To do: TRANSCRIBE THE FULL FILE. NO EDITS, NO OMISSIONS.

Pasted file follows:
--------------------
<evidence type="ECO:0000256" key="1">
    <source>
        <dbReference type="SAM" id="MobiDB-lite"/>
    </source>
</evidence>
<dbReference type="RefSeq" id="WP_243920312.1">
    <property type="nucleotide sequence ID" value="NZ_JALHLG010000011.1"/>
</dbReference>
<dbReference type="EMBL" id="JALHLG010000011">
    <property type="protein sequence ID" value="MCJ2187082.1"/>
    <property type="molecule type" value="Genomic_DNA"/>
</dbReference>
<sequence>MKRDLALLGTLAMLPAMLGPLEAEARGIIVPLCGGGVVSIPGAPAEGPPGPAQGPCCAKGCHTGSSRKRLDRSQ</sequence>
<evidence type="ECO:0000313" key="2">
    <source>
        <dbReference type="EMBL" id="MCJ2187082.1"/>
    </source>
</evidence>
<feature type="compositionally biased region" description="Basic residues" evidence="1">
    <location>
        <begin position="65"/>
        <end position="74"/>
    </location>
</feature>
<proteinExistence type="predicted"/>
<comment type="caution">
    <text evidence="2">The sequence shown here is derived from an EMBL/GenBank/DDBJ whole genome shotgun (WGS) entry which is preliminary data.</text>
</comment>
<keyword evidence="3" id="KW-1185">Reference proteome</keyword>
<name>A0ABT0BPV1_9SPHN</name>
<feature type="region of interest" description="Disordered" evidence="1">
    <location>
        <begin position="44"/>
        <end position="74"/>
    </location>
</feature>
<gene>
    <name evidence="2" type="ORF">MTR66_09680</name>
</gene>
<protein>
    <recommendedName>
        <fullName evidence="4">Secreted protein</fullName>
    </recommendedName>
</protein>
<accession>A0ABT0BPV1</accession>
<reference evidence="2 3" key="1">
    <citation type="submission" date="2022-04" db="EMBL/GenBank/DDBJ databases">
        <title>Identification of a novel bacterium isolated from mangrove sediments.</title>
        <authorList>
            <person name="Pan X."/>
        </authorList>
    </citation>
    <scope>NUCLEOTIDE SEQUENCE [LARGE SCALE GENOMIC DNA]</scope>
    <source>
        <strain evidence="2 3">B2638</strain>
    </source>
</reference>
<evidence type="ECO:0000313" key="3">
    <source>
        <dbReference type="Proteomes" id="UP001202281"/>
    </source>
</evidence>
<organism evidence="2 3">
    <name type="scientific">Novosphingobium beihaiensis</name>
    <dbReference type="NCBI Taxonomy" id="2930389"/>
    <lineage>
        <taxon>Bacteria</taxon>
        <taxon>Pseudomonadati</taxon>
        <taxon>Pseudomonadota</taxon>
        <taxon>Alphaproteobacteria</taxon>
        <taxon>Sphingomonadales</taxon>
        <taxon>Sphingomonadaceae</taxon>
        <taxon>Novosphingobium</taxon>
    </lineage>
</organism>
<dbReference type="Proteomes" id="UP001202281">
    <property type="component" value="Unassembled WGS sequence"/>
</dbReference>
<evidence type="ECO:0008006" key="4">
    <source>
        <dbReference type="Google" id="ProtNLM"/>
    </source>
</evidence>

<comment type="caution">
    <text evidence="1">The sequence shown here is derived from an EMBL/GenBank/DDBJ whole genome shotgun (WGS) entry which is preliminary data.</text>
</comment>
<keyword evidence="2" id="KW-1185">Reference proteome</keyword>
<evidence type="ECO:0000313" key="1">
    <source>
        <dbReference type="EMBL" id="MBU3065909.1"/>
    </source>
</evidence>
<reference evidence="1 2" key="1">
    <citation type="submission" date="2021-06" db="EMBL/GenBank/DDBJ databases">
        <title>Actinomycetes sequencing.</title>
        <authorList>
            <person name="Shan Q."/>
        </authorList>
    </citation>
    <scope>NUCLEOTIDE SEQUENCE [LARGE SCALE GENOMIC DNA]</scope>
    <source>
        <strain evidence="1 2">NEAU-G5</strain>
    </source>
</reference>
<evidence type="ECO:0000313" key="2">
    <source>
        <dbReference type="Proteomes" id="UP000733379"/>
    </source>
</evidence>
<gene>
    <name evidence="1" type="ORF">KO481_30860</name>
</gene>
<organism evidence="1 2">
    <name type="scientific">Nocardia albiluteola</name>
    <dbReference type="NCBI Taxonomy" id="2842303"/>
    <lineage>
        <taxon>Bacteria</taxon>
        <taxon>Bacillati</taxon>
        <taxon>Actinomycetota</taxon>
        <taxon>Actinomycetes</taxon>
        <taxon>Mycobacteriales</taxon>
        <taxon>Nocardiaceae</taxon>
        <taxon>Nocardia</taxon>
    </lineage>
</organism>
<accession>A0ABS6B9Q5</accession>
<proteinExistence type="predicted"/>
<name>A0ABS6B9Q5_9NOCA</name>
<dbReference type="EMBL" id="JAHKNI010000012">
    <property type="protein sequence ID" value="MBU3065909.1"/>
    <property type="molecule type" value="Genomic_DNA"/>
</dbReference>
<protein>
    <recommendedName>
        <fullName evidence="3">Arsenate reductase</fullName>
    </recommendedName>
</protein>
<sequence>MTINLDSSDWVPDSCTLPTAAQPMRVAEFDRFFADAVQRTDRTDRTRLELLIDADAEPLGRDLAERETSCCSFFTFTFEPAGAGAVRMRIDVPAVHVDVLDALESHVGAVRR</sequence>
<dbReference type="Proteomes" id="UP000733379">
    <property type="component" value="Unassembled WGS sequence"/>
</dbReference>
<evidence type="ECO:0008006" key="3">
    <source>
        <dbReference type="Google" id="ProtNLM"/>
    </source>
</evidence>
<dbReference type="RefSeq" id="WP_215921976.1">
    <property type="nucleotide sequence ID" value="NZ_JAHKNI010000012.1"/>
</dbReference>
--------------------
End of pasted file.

<evidence type="ECO:0000256" key="1">
    <source>
        <dbReference type="SAM" id="MobiDB-lite"/>
    </source>
</evidence>
<dbReference type="RefSeq" id="WP_243920312.1">
    <property type="nucleotide sequence ID" value="NZ_JALHLG010000011.1"/>
</dbReference>
<dbReference type="EMBL" id="JALHLG010000011">
    <property type="protein sequence ID" value="MCJ2187082.1"/>
    <property type="molecule type" value="Genomic_DNA"/>
</dbReference>
<sequence>MKRDLALLGTLAMLPAMLGPLEAEARGIIVPLCGGGVVSIPGAPAEGPPGPAQGPCCAKGCHTGSSRKRLDRSQ</sequence>
<evidence type="ECO:0000313" key="2">
    <source>
        <dbReference type="EMBL" id="MCJ2187082.1"/>
    </source>
</evidence>
<feature type="compositionally biased region" description="Basic residues" evidence="1">
    <location>
        <begin position="65"/>
        <end position="74"/>
    </location>
</feature>
<proteinExistence type="predicted"/>
<comment type="caution">
    <text evidence="2">The sequence shown here is derived from an EMBL/GenBank/DDBJ whole genome shotgun (WGS) entry which is preliminary data.</text>
</comment>
<keyword evidence="3" id="KW-1185">Reference proteome</keyword>
<name>A0ABT0BPV1_9SPHN</name>
<feature type="region of interest" description="Disordered" evidence="1">
    <location>
        <begin position="44"/>
        <end position="74"/>
    </location>
</feature>
<gene>
    <name evidence="2" type="ORF">MTR66_09680</name>
</gene>
<protein>
    <recommendedName>
        <fullName evidence="4">Secreted protein</fullName>
    </recommendedName>
</protein>
<accession>A0ABT0BPV1</accession>
<reference evidence="2 3" key="1">
    <citation type="submission" date="2022-04" db="EMBL/GenBank/DDBJ databases">
        <title>Identification of a novel bacterium isolated from mangrove sediments.</title>
        <authorList>
            <person name="Pan X."/>
        </authorList>
    </citation>
    <scope>NUCLEOTIDE SEQUENCE [LARGE SCALE GENOMIC DNA]</scope>
    <source>
        <strain evidence="2 3">B2638</strain>
    </source>
</reference>
<evidence type="ECO:0000313" key="3">
    <source>
        <dbReference type="Proteomes" id="UP001202281"/>
    </source>
</evidence>
<organism evidence="2 3">
    <name type="scientific">Novosphingobium beihaiensis</name>
    <dbReference type="NCBI Taxonomy" id="2930389"/>
    <lineage>
        <taxon>Bacteria</taxon>
        <taxon>Pseudomonadati</taxon>
        <taxon>Pseudomonadota</taxon>
        <taxon>Alphaproteobacteria</taxon>
        <taxon>Sphingomonadales</taxon>
        <taxon>Sphingomonadaceae</taxon>
        <taxon>Novosphingobium</taxon>
    </lineage>
</organism>
<dbReference type="Proteomes" id="UP001202281">
    <property type="component" value="Unassembled WGS sequence"/>
</dbReference>
<evidence type="ECO:0008006" key="4">
    <source>
        <dbReference type="Google" id="ProtNLM"/>
    </source>
</evidence>

<comment type="caution">
    <text evidence="1">The sequence shown here is derived from an EMBL/GenBank/DDBJ whole genome shotgun (WGS) entry which is preliminary data.</text>
</comment>
<keyword evidence="2" id="KW-1185">Reference proteome</keyword>
<evidence type="ECO:0000313" key="1">
    <source>
        <dbReference type="EMBL" id="MBU3065909.1"/>
    </source>
</evidence>
<reference evidence="1 2" key="1">
    <citation type="submission" date="2021-06" db="EMBL/GenBank/DDBJ databases">
        <title>Actinomycetes sequencing.</title>
        <authorList>
            <person name="Shan Q."/>
        </authorList>
    </citation>
    <scope>NUCLEOTIDE SEQUENCE [LARGE SCALE GENOMIC DNA]</scope>
    <source>
        <strain evidence="1 2">NEAU-G5</strain>
    </source>
</reference>
<evidence type="ECO:0000313" key="2">
    <source>
        <dbReference type="Proteomes" id="UP000733379"/>
    </source>
</evidence>
<gene>
    <name evidence="1" type="ORF">KO481_30860</name>
</gene>
<organism evidence="1 2">
    <name type="scientific">Nocardia albiluteola</name>
    <dbReference type="NCBI Taxonomy" id="2842303"/>
    <lineage>
        <taxon>Bacteria</taxon>
        <taxon>Bacillati</taxon>
        <taxon>Actinomycetota</taxon>
        <taxon>Actinomycetes</taxon>
        <taxon>Mycobacteriales</taxon>
        <taxon>Nocardiaceae</taxon>
        <taxon>Nocardia</taxon>
    </lineage>
</organism>
<accession>A0ABS6B9Q5</accession>
<proteinExistence type="predicted"/>
<name>A0ABS6B9Q5_9NOCA</name>
<dbReference type="EMBL" id="JAHKNI010000012">
    <property type="protein sequence ID" value="MBU3065909.1"/>
    <property type="molecule type" value="Genomic_DNA"/>
</dbReference>
<protein>
    <recommendedName>
        <fullName evidence="3">Arsenate reductase</fullName>
    </recommendedName>
</protein>
<sequence>MTINLDSSDWVPDSCTLPTAAQPMRVAEFDRFFADAVQRTDRTDRTRLELLIDADAEPLGRDLAERETSCCSFFTFTFEPAGAGAVRMRIDVPAVHVDVLDALESHVGAVRR</sequence>
<dbReference type="Proteomes" id="UP000733379">
    <property type="component" value="Unassembled WGS sequence"/>
</dbReference>
<evidence type="ECO:0008006" key="3">
    <source>
        <dbReference type="Google" id="ProtNLM"/>
    </source>
</evidence>
<dbReference type="RefSeq" id="WP_215921976.1">
    <property type="nucleotide sequence ID" value="NZ_JAHKNI010000012.1"/>
</dbReference>